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Particle Size

Particle size has a great effect on the material properties of the nanoparticles. It is a key parameter that determines the fate of nanoparticles in the biological environment. Formulation parameters and process parameters are usually referred to as major quality parameters. All these factors affect particle size and crystallization. In unstable systems, it is constantly observed that the particle size increases before the actual macro change. Therefore, the particle size can be used as an index of formulation instability.

Particle size and morphology of nanoparticles. Fig.1 Particle size and morphology of nanoparticles. (Zou, 2014)

Determination of Particle Size for Lipid Nanoparticles

Particle size of lipid nanoparticles is usually determined by light scattering methods, such as photon correlation spectroscopy and/or laser diffraction.

  • Photon Correlation Spectroscopy (PCS)
  • PCS, also known as dynamic light scattering (DLS), is the most extensive method for determining the size of lipid nanoparticles in a dispersion. PCS requires a very small sample rather than a large sample preparation. It is a rapid, non-invasive and non-destructive colloid sizing technology. The technology can detect particles in the size range of about 3-3,000 nm.

    Although PCS is the most widely accepted method, it is an indirect particle size determination method. PCS is used to describe particle size according to its translational diffusion coefficient D. Although PCS is a simple, robust and reliable technique for describing particles with a narrow and monomodal size at the nanoscale, it is less useful for dispersions with broad or multimodal size distributions. Another drawback of this technique is the assumption that all particles are spherical.

  • Laser Diffraction (LD)
  • LD, also known as laser light scattering, can be used in conjunction with PCS. LD is a powerful tool with a wider detection range (20-2,000 μm), making it a better choice for upper and micron LNP. The combination can be used to give a complete particle size distribution from ultra-small to large particles. There are also several limitations for LD. For example, this technique is not very useful in samples of several populations with different particle sizes. What's more, uncertainty may arise in the case of non-spherical particles.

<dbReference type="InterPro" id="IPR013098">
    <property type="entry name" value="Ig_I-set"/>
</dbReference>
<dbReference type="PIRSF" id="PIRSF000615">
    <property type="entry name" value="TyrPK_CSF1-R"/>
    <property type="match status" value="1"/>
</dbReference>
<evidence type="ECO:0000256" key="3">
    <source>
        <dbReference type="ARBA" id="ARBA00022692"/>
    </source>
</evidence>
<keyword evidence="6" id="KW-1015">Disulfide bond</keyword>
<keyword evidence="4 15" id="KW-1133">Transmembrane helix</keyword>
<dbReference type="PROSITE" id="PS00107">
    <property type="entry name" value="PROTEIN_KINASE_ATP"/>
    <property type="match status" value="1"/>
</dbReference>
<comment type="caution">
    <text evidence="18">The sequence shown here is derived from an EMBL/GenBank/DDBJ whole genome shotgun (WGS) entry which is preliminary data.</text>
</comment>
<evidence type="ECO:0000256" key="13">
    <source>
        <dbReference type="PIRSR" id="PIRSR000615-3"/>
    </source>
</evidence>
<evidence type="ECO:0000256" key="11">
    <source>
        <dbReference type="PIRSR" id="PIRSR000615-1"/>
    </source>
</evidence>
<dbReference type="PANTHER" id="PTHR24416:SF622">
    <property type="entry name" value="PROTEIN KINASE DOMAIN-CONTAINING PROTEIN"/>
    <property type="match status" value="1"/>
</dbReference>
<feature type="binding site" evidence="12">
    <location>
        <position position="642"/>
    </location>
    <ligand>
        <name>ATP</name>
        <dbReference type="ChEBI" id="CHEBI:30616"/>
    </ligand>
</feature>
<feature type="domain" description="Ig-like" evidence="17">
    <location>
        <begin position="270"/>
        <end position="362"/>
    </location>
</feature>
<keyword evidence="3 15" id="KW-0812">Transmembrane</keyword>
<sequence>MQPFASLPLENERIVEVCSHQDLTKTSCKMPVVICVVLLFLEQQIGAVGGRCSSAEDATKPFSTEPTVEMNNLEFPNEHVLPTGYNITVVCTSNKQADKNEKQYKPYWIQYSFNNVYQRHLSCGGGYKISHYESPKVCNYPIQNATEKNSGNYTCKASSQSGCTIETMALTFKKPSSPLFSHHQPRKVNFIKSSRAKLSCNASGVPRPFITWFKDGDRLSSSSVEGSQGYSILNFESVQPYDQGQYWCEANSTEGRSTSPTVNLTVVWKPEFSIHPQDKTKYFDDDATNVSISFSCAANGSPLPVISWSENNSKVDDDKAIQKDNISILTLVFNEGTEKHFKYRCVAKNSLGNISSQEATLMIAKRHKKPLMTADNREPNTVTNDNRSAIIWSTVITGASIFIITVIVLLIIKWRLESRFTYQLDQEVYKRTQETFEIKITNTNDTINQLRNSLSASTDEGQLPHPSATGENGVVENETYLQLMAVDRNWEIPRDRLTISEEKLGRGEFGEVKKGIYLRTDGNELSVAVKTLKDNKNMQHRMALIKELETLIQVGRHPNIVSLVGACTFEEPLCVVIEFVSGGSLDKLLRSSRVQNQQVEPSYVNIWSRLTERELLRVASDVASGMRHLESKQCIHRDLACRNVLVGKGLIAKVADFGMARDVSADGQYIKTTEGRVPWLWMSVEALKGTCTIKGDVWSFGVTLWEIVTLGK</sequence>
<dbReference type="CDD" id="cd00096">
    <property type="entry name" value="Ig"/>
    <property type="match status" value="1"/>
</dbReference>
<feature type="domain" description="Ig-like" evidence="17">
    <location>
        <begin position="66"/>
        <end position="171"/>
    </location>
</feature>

• Field-Flow Fractionation (FFF)
  • FFF is a relatively new technique with the advantage of colloid separation into particle sizes before measurement. FFF is often more suitable for particle sizing than PCS because of the better resolution of small particle size differences. The separation of particles based on their sizes helps in further characterization of the separated particles. Samples characterized by FFF often need to be diluted, so again there are issues with possible changes in particle size on dilution. Dilution of the sample, a major limitation of these methods, may lead to changes in concentration of surfactants, salt, and other stabilizers thus changing the particle size and/or stability of the particles.

  • Other Techniques
  • Other than light scattering and field-flow fractionation techniques, the Coulter Counter method can also be used for particle size determination. This method uses an electrical zone sensing mechanism to determine the absolute number of microparticles passing through an aperture of a size which only allows particles of smaller size to pass through. The particle number is determined by measuring electrical resistance which changes when particles pass through the sensing device. Unlike light scattering-based techniques, the Coulter Counter and Microscope techniques measure individual particles so they have the advantage of more direct measurement.

Creative Biolabs offers well-established and innovative one-stop-shop solutions for the determination of particle size. We will find a way to meet your needs. Please contact us for more information and a detailed quote.


  1. Zou, P.; et al. PLGA/liposome hybrid nanoparticles for short-chain ceramide delivery. Pharm Res. 2014 Mar;31(3):684-93.
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